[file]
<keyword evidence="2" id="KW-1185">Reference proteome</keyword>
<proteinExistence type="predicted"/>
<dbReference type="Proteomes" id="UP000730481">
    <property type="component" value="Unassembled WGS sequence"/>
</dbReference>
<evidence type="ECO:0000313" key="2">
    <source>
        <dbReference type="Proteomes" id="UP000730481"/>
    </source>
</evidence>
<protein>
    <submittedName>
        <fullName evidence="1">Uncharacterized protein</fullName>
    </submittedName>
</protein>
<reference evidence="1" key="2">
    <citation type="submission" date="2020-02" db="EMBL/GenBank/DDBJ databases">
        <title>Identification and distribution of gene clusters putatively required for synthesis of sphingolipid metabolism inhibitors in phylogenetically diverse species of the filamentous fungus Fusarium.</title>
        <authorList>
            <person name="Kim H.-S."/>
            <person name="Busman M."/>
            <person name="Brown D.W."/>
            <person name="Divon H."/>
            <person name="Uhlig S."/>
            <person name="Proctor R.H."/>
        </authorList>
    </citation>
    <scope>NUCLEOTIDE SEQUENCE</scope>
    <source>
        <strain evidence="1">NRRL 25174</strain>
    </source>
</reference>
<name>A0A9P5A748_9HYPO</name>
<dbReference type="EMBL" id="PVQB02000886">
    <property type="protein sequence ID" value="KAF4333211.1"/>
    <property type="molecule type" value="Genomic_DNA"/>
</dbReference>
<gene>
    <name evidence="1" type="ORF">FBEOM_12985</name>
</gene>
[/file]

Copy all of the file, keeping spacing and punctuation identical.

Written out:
<keyword evidence="2" id="KW-1185">Reference proteome</keyword>
<proteinExistence type="predicted"/>
<dbReference type="Proteomes" id="UP000730481">
    <property type="component" value="Unassembled WGS sequence"/>
</dbReference>
<evidence type="ECO:0000313" key="2">
    <source>
        <dbReference type="Proteomes" id="UP000730481"/>
    </source>
</evidence>
<protein>
    <submittedName>
        <fullName evidence="1">Uncharacterized protein</fullName>
    </submittedName>
</protein>
<reference evidence="1" key="2">
    <citation type="submission" date="2020-02" db="EMBL/GenBank/DDBJ databases">
        <title>Identification and distribution of gene clusters putatively required for synthesis of sphingolipid metabolism inhibitors in phylogenetically diverse species of the filamentous fungus Fusarium.</title>
        <authorList>
            <person name="Kim H.-S."/>
            <person name="Busman M."/>
            <person name="Brown D.W."/>
            <person name="Divon H."/>
            <person name="Uhlig S."/>
            <person name="Proctor R.H."/>
        </authorList>
    </citation>
    <scope>NUCLEOTIDE SEQUENCE</scope>
    <source>
        <strain evidence="1">NRRL 25174</strain>
    </source>
</reference>
<name>A0A9P5A748_9HYPO</name>
<dbReference type="EMBL" id="PVQB02000886">
    <property type="protein sequence ID" value="KAF4333211.1"/>
    <property type="molecule type" value="Genomic_DNA"/>
</dbReference>
<gene>
    <name evidence="1" type="ORF">FBEOM_12985</name>
</gene>